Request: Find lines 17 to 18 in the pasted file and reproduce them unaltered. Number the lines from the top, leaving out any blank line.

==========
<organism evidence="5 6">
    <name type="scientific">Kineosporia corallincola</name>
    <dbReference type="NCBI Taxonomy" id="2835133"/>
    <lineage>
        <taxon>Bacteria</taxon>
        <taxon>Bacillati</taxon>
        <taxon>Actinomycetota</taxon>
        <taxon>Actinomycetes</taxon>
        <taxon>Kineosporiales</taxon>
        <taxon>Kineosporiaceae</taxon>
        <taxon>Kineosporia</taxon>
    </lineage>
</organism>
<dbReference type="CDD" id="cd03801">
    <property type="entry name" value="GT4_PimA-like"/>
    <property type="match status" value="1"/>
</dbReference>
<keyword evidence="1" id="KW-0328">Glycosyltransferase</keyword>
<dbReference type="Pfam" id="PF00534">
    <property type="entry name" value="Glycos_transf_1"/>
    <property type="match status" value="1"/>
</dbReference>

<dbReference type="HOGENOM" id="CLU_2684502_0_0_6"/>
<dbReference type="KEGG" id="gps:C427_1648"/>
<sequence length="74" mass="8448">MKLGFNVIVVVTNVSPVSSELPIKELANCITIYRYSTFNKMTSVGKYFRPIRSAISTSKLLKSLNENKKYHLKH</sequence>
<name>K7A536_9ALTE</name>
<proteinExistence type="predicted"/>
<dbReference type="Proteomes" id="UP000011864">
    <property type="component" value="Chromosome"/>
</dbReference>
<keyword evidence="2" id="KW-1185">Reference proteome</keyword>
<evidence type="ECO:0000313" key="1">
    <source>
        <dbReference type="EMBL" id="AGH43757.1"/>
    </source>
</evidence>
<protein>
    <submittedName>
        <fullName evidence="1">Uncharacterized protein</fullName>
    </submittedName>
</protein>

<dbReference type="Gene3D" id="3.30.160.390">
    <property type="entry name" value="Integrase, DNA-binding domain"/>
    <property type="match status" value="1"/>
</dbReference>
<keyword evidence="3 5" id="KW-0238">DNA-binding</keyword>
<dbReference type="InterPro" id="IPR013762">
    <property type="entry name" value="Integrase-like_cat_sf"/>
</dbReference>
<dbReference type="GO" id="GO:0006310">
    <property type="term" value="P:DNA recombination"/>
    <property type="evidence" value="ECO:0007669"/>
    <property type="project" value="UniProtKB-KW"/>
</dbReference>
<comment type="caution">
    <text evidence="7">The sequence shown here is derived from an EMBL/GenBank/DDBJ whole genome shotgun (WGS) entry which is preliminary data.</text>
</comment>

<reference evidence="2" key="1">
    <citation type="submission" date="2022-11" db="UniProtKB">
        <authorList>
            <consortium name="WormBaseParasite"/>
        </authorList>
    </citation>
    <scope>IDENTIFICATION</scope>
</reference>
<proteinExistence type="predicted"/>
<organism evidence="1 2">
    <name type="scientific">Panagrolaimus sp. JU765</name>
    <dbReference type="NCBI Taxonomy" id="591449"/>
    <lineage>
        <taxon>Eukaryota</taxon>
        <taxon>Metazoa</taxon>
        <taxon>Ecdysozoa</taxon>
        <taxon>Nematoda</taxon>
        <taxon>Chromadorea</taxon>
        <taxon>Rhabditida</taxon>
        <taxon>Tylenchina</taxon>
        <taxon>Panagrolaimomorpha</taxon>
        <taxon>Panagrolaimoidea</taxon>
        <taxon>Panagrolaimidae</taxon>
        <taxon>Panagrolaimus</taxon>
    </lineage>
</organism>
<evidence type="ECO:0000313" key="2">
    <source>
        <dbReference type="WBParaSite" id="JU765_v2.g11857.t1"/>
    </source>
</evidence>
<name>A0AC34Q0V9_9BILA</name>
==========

</dbReference>
<keyword evidence="1" id="KW-0328">Glycosyltransferase</keyword>